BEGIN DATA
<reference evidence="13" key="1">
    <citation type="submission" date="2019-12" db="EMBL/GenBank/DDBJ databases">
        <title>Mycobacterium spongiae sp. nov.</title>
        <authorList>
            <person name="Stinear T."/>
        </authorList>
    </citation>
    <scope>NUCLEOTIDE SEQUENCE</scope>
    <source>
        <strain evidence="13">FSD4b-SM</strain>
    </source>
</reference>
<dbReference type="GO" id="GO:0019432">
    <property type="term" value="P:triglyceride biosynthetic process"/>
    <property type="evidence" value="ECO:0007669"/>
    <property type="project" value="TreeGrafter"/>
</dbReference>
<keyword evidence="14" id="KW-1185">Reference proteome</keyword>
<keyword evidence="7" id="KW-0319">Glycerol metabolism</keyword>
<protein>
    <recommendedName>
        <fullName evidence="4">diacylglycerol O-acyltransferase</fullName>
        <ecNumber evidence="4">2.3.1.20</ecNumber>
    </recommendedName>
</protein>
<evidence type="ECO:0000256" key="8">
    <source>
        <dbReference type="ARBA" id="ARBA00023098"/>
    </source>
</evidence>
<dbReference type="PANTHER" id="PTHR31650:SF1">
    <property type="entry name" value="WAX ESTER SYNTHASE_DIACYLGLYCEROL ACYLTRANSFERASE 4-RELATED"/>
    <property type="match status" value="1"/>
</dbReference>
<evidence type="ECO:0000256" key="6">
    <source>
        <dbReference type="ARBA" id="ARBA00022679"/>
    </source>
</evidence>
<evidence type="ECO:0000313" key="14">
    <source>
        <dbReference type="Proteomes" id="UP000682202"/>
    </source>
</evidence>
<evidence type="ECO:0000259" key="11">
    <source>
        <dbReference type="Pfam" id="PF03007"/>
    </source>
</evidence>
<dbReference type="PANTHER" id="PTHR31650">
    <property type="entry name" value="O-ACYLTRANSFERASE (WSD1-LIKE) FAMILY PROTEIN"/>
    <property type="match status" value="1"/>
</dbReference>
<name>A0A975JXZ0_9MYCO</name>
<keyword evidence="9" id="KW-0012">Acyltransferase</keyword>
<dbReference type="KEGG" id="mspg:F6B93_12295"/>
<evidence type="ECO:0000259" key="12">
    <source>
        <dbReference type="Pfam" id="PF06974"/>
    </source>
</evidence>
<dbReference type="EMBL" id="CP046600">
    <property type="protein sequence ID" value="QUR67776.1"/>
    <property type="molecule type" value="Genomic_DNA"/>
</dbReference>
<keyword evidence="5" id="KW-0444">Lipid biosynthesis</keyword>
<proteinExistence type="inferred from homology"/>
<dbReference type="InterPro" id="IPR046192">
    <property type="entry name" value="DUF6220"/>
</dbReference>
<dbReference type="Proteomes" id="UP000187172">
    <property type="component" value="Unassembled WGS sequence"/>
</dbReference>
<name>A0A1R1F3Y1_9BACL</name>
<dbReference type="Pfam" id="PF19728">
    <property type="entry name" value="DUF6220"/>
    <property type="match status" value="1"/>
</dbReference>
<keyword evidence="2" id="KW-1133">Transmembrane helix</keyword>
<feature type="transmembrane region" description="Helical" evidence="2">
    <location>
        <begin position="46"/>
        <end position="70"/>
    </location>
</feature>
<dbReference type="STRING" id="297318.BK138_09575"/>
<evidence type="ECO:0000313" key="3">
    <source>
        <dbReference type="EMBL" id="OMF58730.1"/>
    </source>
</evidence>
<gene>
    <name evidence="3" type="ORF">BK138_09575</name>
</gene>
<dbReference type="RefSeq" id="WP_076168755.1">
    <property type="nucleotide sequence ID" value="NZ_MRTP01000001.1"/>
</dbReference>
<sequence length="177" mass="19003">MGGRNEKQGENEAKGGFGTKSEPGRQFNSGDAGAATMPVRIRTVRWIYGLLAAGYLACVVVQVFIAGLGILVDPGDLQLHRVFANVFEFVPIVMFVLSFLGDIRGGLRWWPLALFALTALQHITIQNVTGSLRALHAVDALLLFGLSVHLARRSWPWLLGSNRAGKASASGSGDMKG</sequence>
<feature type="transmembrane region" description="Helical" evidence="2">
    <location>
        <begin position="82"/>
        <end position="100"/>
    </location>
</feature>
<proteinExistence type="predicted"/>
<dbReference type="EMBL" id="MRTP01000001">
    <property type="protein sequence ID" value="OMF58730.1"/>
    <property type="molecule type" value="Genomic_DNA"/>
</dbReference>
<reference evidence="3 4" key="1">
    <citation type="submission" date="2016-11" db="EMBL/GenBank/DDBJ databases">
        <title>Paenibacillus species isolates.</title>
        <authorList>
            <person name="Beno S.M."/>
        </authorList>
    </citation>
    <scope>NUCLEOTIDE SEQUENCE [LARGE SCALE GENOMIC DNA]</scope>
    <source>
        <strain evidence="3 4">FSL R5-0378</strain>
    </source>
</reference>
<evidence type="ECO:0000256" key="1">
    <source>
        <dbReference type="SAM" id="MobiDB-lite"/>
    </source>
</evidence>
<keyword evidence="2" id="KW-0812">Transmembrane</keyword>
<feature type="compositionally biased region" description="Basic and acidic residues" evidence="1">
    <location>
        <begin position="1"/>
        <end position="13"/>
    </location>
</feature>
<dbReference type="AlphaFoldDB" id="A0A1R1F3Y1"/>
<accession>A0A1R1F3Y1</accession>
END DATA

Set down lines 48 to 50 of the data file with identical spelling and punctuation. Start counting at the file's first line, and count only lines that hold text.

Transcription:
    </source>
</evidence>
<dbReference type="PANTHER" id="PTHR31650">